Essay Sample: Kessler-Harris and Joan Scott's Contribution to Gender Studies

Published: 2022-06-17
Essay Sample: Kessler-Harris and Joan Scott's Contribution to Gender Studies
Type of paper:  Essay
Categories:  Gender Feminism
Pages: 4
Wordcount: 891 words
8 min read

Kessler-Harris through her article Just Price, Free Market and the Value of Women together with Gender: A Useful Category of Historical Analysis by Joan Scott, have notably commented, transformed and shaped the studies of gender for many decades. An analysis of the articles shows the growth of history of women and the impact of gender and feminist concepts on history. In historical concepts, gender has offered a leeway of accepting and expressing differences. This essay analyzes the works of Scott and Kessler-Harris and how they contribute to gender studies.

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Equality of Women and Men According to Scott and Kessler-Harris

According to Kessler-Harris, in the employment sector, the difference in gender offers the fundamental of struggling. "Strenuous and industrious jobs are related to high pay with men dominating the labour force while women are perceived to engage in easy careers which equals to less pay" (Kessler-Harris 248). Consequently, men tend to be paid more since they are perceived to be responsible for the family's welfare thus women get minimal wages for same work done. She uses comparable worth to illustrate how the fight for women to redefine notions such as power, liberty, and justice replicates an image of the future (Kessler-Harris 238).

According to Scott, sexual relations are described as social and explains why the society is male-dominated thus there is inequality between men and women."As historian's search for approaches in which the gender concept constructs and legitimizes social relationships, they generate insights into the reciprocal nature of society and gender and the contextual and specific manners whereby gender creates politics and politics constructs gender" (Scott 1070). The laws of social interactions are innately gendered, for women inevitably have an unalike affiliation to the phallus than men. The society has ground rules on responsibilities attributed to men and women. Most of the official positions are related to men, as women are perceived as juniors who get mistreated in favor of men.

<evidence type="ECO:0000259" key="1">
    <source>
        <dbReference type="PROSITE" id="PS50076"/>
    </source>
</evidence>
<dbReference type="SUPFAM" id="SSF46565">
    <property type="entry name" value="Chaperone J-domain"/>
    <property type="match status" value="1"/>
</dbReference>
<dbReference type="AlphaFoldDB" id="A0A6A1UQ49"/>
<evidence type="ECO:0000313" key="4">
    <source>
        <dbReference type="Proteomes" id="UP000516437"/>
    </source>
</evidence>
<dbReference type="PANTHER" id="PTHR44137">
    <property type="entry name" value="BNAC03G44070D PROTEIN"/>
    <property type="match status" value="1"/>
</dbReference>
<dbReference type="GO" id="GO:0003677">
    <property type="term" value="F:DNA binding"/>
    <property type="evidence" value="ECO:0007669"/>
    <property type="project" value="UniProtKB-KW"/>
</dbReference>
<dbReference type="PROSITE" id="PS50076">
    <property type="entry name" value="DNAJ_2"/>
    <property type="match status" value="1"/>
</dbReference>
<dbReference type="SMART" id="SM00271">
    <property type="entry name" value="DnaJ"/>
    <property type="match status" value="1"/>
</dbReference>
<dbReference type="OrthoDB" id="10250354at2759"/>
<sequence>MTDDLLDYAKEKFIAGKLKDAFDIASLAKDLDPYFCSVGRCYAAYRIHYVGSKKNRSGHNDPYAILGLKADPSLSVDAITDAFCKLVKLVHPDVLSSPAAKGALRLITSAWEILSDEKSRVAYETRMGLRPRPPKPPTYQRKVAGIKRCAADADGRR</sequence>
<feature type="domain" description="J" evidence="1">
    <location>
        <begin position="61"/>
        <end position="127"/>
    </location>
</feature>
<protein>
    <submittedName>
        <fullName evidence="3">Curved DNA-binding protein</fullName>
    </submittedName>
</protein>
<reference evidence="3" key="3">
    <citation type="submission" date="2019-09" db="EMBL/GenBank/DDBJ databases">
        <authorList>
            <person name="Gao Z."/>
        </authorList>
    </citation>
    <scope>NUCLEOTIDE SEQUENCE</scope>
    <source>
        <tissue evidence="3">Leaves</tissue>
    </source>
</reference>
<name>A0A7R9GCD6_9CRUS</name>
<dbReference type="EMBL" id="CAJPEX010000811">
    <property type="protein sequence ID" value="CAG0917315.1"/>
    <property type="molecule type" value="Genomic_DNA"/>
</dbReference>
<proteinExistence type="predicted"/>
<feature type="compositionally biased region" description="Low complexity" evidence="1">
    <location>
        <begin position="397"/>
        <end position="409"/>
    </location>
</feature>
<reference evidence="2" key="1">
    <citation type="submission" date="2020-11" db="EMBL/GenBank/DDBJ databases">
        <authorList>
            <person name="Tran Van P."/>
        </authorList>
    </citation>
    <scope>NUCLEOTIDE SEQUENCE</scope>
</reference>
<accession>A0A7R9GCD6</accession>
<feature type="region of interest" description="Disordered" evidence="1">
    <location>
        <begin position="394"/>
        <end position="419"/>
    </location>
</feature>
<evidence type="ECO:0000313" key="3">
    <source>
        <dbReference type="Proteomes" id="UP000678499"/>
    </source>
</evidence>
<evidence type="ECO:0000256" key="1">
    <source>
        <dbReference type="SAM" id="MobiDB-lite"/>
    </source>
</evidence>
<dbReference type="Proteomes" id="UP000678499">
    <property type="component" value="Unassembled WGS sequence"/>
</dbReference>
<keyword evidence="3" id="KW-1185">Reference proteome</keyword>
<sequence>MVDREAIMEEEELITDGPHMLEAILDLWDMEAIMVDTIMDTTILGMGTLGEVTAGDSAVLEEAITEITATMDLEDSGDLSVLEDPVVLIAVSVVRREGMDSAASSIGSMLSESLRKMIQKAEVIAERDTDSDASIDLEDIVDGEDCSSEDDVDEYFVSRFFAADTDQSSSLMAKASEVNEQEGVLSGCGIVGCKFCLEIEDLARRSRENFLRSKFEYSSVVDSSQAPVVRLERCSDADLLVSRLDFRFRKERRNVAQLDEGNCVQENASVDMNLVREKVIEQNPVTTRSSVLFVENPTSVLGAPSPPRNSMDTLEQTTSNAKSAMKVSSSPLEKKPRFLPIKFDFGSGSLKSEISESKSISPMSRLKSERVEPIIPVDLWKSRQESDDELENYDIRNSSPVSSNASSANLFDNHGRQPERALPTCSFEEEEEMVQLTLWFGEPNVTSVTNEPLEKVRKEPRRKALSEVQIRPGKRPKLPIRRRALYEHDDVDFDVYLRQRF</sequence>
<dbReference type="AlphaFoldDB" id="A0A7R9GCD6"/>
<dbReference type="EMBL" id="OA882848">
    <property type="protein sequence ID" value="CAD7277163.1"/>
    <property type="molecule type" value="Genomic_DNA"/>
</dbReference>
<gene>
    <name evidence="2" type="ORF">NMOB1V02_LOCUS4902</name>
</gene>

Gender as a Useful Category of Historical Analysis

Women's history, reminiscent of its egalitarianism positioning and origin, appears less attractive compared to gender history. Kessler-Harris' article fights for the history of gender and women whereby, women's history involves the field that is yet to be dug, as gender encompasses the interpersonal category. Kessler-Harris and Scott, through their articles, are undeniably conspicuous among revolutionary women historians in creating paradigms and models adequately malleable to be modified outside a national setting. This flexibility displays them as beneficial representations for inscribing gender and women's history within American including the U.S, Mexico, Canada, Latin America, and the Caribbean.

Perspectives of Different Historians on Gender